I’ve written here on a number of occasions about the evils of essay mills.
Some of the lines I’ve taken have been driven by real concern for students, but many of the points have also been angry, some mocking and others deadly serious about the need for new legislation.
Obviously none of this has had any impact at all, other than allowing me to feel better about venting publicly about the issue.
Of course, tackling the huge problem of essay mills requires much more than just legislation – a new law isn’t a silver bullet, this is a multidimensional issue but the signalling of legislation is hugely important.
As the experience of the introduction of a new law in Australia shows, it can work effectively:
A number of big-name essay mills have retreated from Australia since legislation which outlawed contract cheating came into force, highlighting how countries including the UK risk falling behind, but the switch to distance learning during the pandemic could stymie further progress.
The new legislation, which came into effect at the beginning of September, has made it an offence to provide, arrange or advertise academic cheating services. Those caught doing so face up to two years in jail or fines of up to A$100,000 (£55,270).
It has led to “big name” essay mills, as well as lots of smaller sites, ending their operations in Australia. Experts in the country told Times Higher Education that this was a positive sign but warned that, particularly with more online assessments and students learning at a distance, it would not end all contract cheating in the country.
This is enormously encouraging to see and it shows that legislation can be an important part of the response to dealing with these parasites. I’m really pleased to see Chris Skidmore focusing on this in his Private Members’ Bill – which we can only hope will progress further.
Essay mills and the charlatans who run them operate a business model which, at its heart, is based on deriving profit from corrupting the higher education assessment process and exploiting the vulnerabilities and anxieties of students. These companies have to be stopped and we need legislation to help make that happen.
But it is not just about new laws, we have to address other aspects too and this is why this guidance published last year by the QAA is important. The Guide “Contracting to Cheat: How to Address Essay Mills and Contract Cheating” shows that many universities are making good progress with tackling the essay mill cheaters but that more needs to be done. This really helpful QAA paper updates earlier guidance, offering new advice, intelligence and good practice in response to the continually developing and growing essay mill threat.
The essay mills really are a threat
Let’s be clear, the people who run essay mills, who provide the essays for money as part of the cheating business are all engaged in a huge cynical, corrupt and exploitative operation which undermines the UK higher education sector’s hard won reputation and damages many students. We need to stop them.
This recent article in the Telegraph highlights some of the worst examples of essay mill behaviour – students buy poor quality products and are then blackmailed by the essay mill company with the threat of being reported to their university for having utilised the service in the first place.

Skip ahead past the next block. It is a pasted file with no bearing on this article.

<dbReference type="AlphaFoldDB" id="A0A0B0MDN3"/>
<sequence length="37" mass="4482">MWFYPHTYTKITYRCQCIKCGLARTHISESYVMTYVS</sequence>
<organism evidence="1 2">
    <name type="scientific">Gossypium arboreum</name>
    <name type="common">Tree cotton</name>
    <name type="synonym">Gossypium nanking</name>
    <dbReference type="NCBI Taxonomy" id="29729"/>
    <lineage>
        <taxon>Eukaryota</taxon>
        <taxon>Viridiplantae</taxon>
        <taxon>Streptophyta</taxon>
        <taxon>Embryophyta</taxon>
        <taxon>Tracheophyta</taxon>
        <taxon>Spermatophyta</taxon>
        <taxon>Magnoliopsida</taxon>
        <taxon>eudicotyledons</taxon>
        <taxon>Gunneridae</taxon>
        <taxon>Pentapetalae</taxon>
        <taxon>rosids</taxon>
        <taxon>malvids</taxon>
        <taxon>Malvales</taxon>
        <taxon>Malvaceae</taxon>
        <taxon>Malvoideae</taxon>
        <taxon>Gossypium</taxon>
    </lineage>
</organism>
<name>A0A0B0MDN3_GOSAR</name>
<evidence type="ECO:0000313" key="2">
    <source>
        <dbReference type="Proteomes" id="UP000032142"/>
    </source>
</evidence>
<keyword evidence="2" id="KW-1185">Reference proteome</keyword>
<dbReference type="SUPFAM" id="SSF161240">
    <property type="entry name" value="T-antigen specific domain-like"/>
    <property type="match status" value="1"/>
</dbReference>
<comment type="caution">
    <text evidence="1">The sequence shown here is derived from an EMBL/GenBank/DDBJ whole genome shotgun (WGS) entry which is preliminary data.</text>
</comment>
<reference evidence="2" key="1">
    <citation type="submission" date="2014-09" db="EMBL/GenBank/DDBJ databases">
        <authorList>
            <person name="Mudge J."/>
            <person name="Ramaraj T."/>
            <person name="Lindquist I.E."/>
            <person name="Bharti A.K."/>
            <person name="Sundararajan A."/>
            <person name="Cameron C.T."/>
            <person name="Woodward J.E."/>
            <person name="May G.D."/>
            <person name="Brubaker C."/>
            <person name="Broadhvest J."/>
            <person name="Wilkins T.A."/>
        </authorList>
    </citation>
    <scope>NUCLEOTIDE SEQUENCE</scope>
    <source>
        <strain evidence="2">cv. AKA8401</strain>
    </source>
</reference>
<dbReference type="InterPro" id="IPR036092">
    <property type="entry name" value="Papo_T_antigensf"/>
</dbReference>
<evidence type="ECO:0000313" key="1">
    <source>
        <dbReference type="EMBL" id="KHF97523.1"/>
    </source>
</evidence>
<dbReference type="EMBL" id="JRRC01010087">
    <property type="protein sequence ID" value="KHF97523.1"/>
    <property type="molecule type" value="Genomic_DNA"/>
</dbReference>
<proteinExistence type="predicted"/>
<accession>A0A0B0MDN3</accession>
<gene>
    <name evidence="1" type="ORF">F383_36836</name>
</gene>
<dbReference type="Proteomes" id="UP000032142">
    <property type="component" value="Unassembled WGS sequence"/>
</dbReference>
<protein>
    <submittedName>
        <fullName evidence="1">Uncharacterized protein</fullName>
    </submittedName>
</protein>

What is most surprising about the piece is that it is actually arguing against proposed legislation, despite quoting Chris Skidmore on the importance of it. Instead it prefers the views of a couple of lawyers who seem to make their living from supporting students engaged in litigation against their universities and see legislation as unnecessary. These lawyers seem to be more concerned that universities aren’t helping them as much as they would wish in enabling their business to prosper:
“I think it is symptomatic of deeper problems in higher education,” he told The Telegraph. “Students [are] paying tens of thousands of pounds for what is essentially a distance learning course under house arrest… students who are getting a completely different experience from what they paid for seem to be getting little or nothing, so it does all tie in.”
“Another problem is there is quite a lot of vagueness when it comes to what academic misconduct actually is,” Mr Jacobs added. “A lot of universities get to create their own definitions.” Plagiarism software has failed to keep up with the detection-evasion techniques of essay mills, so academics are left to make subjective judgements.
This confusion, coupled with lawyers being barred from accompanying students in many academic malpractice panels, has seen Dr Sokol deal with devastated students expelled after being falsely accused of cheating.
“You’ve got innocent students who are found guilty… these students are conveniently forgotten,” he said. “I’m not convinced that most universities have sufficient training for their decision-makers to avoid miscarriages of justice.”
This all demonstrates how far-reaching is the impact of the appalling practices of essay mills.
Banning the essay mills
The minor concerns of universities’ operation of their own regulations are, of course, a complete distraction from the fundamental issue here which is that it is the whole pernicious essay mill enterprise which is undermining the academic integrity of our sector. It is not our own regulations which are the core problem here. We have to have legislation to outlaw these agencies if we are to address the cynical, exploitative essay mill business.
Chris Skidmore’s bill is unlikely to succeed. Introduced under the Ten Minute Rule, it will only be discussed further if all Private Member’s Bills introduced via the traditional Friday sittings are discussed, or if the government actively chooses to progress it. But it does highlight a pressing need for action: let’s ban essay mills for good.